Seasonal May foods start to become more interesting, plentiful, colourful and diverse.
There is an array of foods that are in season in May and these are just some of our favourites. As ever, if you're out and about foraging be careful what you pick. If you're unsure - leave it! Make sure you wash all fruit and vegetables before consumption too. I recently saw a report on what can be found on fruit and veg bought at the supermarket and all I'll say is that everything gets a very thorough wash in our house!
These delicate shoots are a member of the lily family and need to be cooked and handled with care. Asparagus does not keep for long so should only be stored in the fridge for 2-4 days. To remove to woody bottom, break the spear at its natural breaking point.
Serve cooked with melted butter and Parmesan shavings. Personally, I love an Asparagus Risotto.
- also known as Chinese Chard, Chinese White Cabbage and Bok choi
This Asian vegetable is a favourite in our house. So much so, that last year we tried to grow our own. Unfortunately, the wood pigeons took rather a liking to it too and before we knew it there was little left. So take a tip from us - cover up your veggies that the birds are partial to.
The leaves are great in Asian soups and stir-fries and offer a slight mustardy back taste.
- also known as Corn Salad
There are so many different types of salad leaves, but Lamb's Lettuce delivers a unique, nutty flavour. Most frequently used raw as part of a salad, it can also be steamed and served as a vegetable.
I had to do some research as to why a lettuce is named after a small woolly sheep. The unusual name is reputedly from the lettuce's similarity to the size and shape of a lamb's tongue.
Often sidelined as a garnish, watercress is an understated, underused leaf. It's one of the most nutritious vegetables you can find - rich source of vitamins and essential minerals. The French call their watercress soup 'Potage de Santé' or healthy soup.
The leaves are distinctly peppery which comes from the mustard oil found in the plant. It adds a kick to salads so add a punch to soups, sauces and butters. It actually goes particularly well with eggs.
Basically a spring onion is simply an immature onion that if you left in the ground, it would grow to full size. They have a mild and delicate flavour. I find the leafy dark green parts of the onion the best as the taste is milder. If you're following a FODMAP diet, they recommend that you stick to eating the green part and avoiding the white flesh.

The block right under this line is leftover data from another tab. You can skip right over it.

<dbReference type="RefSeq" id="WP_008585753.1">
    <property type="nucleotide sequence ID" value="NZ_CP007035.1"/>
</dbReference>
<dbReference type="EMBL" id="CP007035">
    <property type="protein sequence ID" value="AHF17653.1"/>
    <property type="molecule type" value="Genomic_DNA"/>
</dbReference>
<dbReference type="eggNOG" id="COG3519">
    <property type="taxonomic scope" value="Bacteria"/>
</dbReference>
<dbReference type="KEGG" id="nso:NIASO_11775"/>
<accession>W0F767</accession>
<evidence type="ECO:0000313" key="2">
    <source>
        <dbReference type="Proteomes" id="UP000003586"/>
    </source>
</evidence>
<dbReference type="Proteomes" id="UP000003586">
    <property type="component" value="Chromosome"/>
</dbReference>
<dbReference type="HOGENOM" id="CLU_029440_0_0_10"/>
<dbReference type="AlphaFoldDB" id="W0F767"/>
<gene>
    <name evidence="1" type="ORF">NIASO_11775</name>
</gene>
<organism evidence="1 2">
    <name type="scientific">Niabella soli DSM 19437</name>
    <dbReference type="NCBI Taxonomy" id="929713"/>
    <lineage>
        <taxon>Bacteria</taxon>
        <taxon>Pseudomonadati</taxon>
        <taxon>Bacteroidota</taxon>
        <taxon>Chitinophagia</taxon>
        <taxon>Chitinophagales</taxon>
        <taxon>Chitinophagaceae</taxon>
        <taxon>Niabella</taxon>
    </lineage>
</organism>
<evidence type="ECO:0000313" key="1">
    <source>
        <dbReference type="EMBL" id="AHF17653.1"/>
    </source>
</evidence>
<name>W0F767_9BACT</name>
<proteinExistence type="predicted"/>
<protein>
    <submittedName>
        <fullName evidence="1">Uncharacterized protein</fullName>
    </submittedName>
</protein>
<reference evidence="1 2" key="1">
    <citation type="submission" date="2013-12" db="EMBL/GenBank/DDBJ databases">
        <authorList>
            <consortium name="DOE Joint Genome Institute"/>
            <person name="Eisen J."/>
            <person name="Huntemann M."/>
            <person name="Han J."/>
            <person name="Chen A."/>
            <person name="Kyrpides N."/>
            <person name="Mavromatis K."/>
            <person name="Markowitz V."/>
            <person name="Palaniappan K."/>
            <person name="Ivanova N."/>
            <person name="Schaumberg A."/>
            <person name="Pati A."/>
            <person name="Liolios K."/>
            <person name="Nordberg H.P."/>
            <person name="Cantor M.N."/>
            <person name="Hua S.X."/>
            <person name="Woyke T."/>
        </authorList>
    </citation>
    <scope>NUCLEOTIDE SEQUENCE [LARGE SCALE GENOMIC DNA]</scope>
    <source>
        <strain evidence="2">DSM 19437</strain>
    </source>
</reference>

I always have a bunch in the fridge to toss into a stir fry or shred for wraps or rice paper rolls.
Still in Season ...
Rhubarb, watercress, rocket and wild garlic are still in season and rather than repeat ourselves, there's more on our post about Foods in Season in April.
Food events happening in May
There are lots of excuses to enjoy food throughout the month of May. Here are just some of the food events happening this month:
1st - 8th - Dementia UK's Time for a Cuppa Take time out with friends for a brew and a bite whilst raising a little money for a good cause. Try our Cinnamon & Nutella Muffins. Register for a fundraising pack here
9th - 15th - Coeliac Awareness Week
10th - 15th - Food Allergy Awareness Week
10th - 16th - Sugar Awareness Week
11th - Eat what you want day: no more words required.
11th - 16th - National Vegetarian Week
13th - World Cocktail Day which has to be served with an Opies Cocktail Cherry!
15th - World Whisky Day (or whiskey if we're talking about the Irish version)
13th - International Hummus Day
16th - 22nd - British Sandwich Week apparently a third of us are bored with our sandwich choice so why not pep up a panini or revolutionize a rustic roll with some new styled fillings.
17th - World Baking Day
25th - 30th - National Barbecue Week #barbiforbritain
25th - 6th June - British Tomato Fortnight
28th - International Hamburger Day: Did you know, the name "hamburger" comes from Hamburg, Germany, where it's thought 19th-century sailors brought back the idea of raw shredded beef (today's beef tartare) after trading with the Baltic provinces of Russia?
29th - National Biscuit Day: it's likely that we'll make some of our Egg Free Biscuits.
Where to buy seasonal food
Whilst supermarkets are a convenient option that sell great quality, it's important that we support small, independent retailers. So why not visit your local butcher or fishmonger? Grab a bargain from the greengrocer. Visit your local farm shop - to find out the shop closest to you, Farming UK has a list and interactive map.